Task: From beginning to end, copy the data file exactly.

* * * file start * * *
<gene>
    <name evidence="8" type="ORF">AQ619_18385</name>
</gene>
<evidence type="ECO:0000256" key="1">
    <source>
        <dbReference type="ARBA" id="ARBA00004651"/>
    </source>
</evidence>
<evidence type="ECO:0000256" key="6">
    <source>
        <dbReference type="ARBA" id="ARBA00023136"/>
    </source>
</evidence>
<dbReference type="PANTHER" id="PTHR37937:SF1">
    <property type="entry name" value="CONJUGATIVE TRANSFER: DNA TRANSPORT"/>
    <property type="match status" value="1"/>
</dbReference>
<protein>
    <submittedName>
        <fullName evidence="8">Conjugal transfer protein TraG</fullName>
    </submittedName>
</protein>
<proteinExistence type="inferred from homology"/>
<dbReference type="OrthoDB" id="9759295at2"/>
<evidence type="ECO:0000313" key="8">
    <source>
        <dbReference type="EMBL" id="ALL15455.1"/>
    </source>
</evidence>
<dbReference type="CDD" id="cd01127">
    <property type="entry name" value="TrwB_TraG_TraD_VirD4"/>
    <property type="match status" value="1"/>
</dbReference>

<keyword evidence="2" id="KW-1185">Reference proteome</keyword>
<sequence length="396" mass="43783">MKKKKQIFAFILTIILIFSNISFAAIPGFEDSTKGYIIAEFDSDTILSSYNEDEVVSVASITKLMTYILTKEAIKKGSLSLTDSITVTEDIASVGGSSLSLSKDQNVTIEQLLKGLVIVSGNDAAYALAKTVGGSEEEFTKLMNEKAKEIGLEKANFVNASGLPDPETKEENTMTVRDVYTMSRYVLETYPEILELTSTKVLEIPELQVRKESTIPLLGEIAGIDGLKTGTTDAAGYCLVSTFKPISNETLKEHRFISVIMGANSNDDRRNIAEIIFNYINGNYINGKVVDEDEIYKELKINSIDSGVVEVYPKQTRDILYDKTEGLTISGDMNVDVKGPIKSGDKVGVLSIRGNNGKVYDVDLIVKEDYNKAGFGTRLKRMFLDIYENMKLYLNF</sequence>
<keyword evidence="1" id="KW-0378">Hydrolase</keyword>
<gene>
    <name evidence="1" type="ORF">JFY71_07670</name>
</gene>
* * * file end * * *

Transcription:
<gene>
    <name evidence="8" type="ORF">AQ619_18385</name>
</gene>
<evidence type="ECO:0000256" key="1">
    <source>
        <dbReference type="ARBA" id="ARBA00004651"/>
    </source>
</evidence>
<evidence type="ECO:0000256" key="6">
    <source>
        <dbReference type="ARBA" id="ARBA00023136"/>
    </source>
</evidence>
<dbReference type="PANTHER" id="PTHR37937:SF1">
    <property type="entry name" value="CONJUGATIVE TRANSFER: DNA TRANSPORT"/>
    <property type="match status" value="1"/>
</dbReference>
<protein>
    <submittedName>
        <fullName evidence="8">Conjugal transfer protein TraG</fullName>
    </submittedName>
</protein>
<proteinExistence type="inferred from homology"/>
<dbReference type="OrthoDB" id="9759295at2"/>
<evidence type="ECO:0000313" key="8">
    <source>
        <dbReference type="EMBL" id="ALL15455.1"/>
    </source>
</evidence>
<dbReference type="CDD" id="cd01127">
    <property type="entry name" value="TrwB_TraG_TraD_VirD4"/>
    <property type="match status" value="1"/>
</dbReference>

<keyword evidence="2" id="KW-1185">Reference proteome</keyword>
<sequence length="396" mass="43783">MKKKKQIFAFILTIILIFSNISFAAIPGFEDSTKGYIIAEFDSDTILSSYNEDEVVSVASITKLMTYILTKEAIKKGSLSLTDSITVTEDIASVGGSSLSLSKDQNVTIEQLLKGLVIVSGNDAAYALAKTVGGSEEEFTKLMNEKAKEIGLEKANFVNASGLPDPETKEENTMTVRDVYTMSRYVLETYPEILELTSTKVLEIPELQVRKESTIPLLGEIAGIDGLKTGTTDAAGYCLVSTFKPISNETLKEHRFISVIMGANSNDDRRNIAEIIFNYINGNYINGKVVDEDEIYKELKINSIDSGVVEVYPKQTRDILYDKTEGLTISGDMNVDVKGPIKSGDKVGVLSIRGNNGKVYDVDLIVKEDYNKAGFGTRLKRMFLDIYENMKLYLNF</sequence>
<keyword evidence="1" id="KW-0378">Hydrolase</keyword>
<gene>
    <name evidence="1" type="ORF">JFY71_07670</name>
</gene>